Angel’s benefit sale Oct. 12-16 will be the final of the all-volunteer effort
by Brian Rosemeyer
Sun sailor Newspapers
After four years and countless volunteer hours devoted to raising money for cancer patients and their families, the Angels will leave the Attic in 2013.
The fourth and final five-day Angel’s Attic sale will be held at the Four Seasons Mall in Plymouth on the southwest corner of Hwy. 169 and Rockford Rd. 10 a.m. to 6 p.m., Oct. 12-16.
The sale features new and used merchandise of all kinds in support of the Minneapolis-based Angel Foundation.
The foundation provides nonmedical emergency funding for cancer patients and their families. For example, if a person is diagnosed with cancer and cannot afford mortgage or rent payments due to overwhelming medical bills, the Angel Foundation will help.
This Year’s Sale
More than $150,000 was raised at last year’s sale and an estimated 6,500 shoppers turned out.
This year’s Attic sale consists of more than 20 departments in the Four Seasons Mall’s shop spaces including electronics, furniture, housewares and men’s and women’s clothing.
One of the most interesting aspect 2013’s Angel’s Attic is the Alsadu gallery of art and artifacts from around the world.
Private collectors amassed the Alsadu collection over a number of years throughout the Middle East and Asia. The gallery recently went up for sale and remaining inventory was donated to Angel’s Attic, which will offer all pieces in the collection at 75 percent off the original price.
Hand-woven rugs, statues hundreds of years old and unique artwork are some of the treasures found in the extensive Alsadu collection.
The sale is cochaired by Kay Melemed and Judy Kauffman, and was founded after a group of volunteers from the American Cancer Society Garage Sale heard about the work the Angel Foundation does.
This year, the sale has a volunteer effort of nearly 100 people helping to pick up, price and sort merchandise.
The work done by the volunteers means low overhead, and they have been able to find a number of different businesses to provide funds. Walmart, which owns the property, has donated the entire space and the utility cost. Because of all the donations, more money can be given to the foundation and in turn given to the families who need it most.
Admission to the sale is $3 on Saturday only – there is no cost for admittance for subsequent days. All items will be sold at half-price the final day of the sale, Wednesday, Oct. 16.
Leaving the Attic
Melemed said the decision to discontinue the sale came in September, after a vote by the core group of volunteers behind Angel’s Attic.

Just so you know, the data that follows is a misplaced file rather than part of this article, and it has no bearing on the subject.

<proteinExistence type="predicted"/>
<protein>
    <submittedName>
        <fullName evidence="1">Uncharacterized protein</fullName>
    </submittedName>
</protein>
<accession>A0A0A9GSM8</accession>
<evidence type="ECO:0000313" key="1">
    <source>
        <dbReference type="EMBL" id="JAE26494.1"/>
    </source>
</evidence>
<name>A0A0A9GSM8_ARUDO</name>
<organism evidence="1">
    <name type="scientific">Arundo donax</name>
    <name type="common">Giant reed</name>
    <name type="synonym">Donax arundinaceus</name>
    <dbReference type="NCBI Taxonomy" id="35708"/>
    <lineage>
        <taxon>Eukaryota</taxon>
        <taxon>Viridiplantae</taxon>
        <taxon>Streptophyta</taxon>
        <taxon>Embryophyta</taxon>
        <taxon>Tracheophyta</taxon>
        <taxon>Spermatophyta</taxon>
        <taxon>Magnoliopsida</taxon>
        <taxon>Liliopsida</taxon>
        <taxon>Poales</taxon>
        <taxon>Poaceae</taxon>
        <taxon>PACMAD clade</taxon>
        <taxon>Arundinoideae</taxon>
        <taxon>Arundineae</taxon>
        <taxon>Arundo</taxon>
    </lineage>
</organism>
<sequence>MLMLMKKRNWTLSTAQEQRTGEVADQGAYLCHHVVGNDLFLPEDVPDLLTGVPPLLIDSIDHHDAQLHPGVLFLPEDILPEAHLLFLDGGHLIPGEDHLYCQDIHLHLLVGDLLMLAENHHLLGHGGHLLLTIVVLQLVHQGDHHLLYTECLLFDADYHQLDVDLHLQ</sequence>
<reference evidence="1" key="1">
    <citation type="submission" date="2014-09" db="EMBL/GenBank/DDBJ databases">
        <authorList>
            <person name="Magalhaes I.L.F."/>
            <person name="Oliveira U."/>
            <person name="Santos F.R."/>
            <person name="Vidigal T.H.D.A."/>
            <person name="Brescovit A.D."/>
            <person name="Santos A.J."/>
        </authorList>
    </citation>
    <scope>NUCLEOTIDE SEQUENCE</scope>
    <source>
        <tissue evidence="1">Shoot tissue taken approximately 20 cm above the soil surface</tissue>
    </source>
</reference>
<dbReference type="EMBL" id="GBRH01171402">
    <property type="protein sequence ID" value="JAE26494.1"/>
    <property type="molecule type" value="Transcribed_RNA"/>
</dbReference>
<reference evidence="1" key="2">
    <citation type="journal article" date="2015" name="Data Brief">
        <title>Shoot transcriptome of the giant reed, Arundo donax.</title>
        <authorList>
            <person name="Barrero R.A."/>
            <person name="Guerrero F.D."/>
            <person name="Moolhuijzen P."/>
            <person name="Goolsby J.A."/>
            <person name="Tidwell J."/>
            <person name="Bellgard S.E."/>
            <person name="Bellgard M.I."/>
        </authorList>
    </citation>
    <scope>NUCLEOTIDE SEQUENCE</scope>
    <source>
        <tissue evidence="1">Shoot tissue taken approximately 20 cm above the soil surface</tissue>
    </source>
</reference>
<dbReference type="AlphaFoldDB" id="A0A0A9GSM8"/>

Although more than 100 people help out at the sale, Melemed said a group of about 15 members work year-round collecting goods, coordinating pick ups and sorting inventory. That core group, Melemed said, has become significantly overworked.
“We’ve had to deal with fewer volunteers and more requests,” she continued. “And obviously we’re all getting older. From the physical aspect of it, we’re just not able to keep doing it anymore. We’re all just sick that we can’t, but we really just can’t.”
The reason for the large amount of work behind Angel’s Attic stems from the immense popularity of the sale, which grows significantly each year it’s held.
In the first year, the group raised about $45,000, the next year’s sale netted $72,000 and Angle’s Attic broke $150,000 last year – almost doubling each year for a grand total of nearly $300,000.
“That was a lot of work,” Melemed said. “I’m thrilled by it, we all are.”
Angel Foundation President Mark Wilkening joined the organization in August and said the Angel’s Attic Sale was one of the first items he learned about as president of the nonprofit.
“Their dedication to this effort is unmatched by others,” Wilkening said. “The year-round work of these volunteers is amazing. When I came to visit for the first time, I really saw that it’s just incredible what these volunteers have been able to do for us.”
Wilkening continued to say that the sale makes up for about 5 percent of the $2 million annual revenue – a figure that, he said, would be missed.
With the money raised by the attic sale, Angel Foundation has been able to help a number of families in need, including one of the Angels’ own.
Mary Brickley passed away from cancer at age 45 in August. Mary and her mother Carol have been involved with the volunteer group since the early days of the sale.
After she was diagnosed with cancer, the Angel Foundation provided financial support to Mary including gas cards and grocery cards while she was undergoing treatment.
Carol continued volunteer work for the sale through the loss of her daughter.
“I’m still working because I still believe in the help Angel gives,” said Carol. “We have all angels here who do this work – it’s a good thing. And now we have angels up there who are helping us down here.”
Following this year’s sale, the Angels will come together one last time to hold their annual banquet. After that, the group will begin the arduous task of clearing out the Four Seasons Mall Site.
It takes a lot of devotion to commit to such an undertaking for four years running.
“The way they do it with so much love, for the work and the sale, makes it a win-win all the way around,” Wilkening said.
On the final day of the sale, Melemed said everything will be available for purchase. The tables, bookcases and equipment used by the Angels are negotiable; they won’t need them anymore.
Melemed did note that, while there’s no chance of the attic sale being revitalized by this group, the talented and compassionate group of volunteers will be waiting in the wings, should their aid be needed.
“We are a force,” she said. “I told Angel Foundation that if there’s some big project, something they need, just one email and the angels will all flock together and help.”
For more information, visit mnangel.org.
Contact Brian Rosemeyer at email@example.com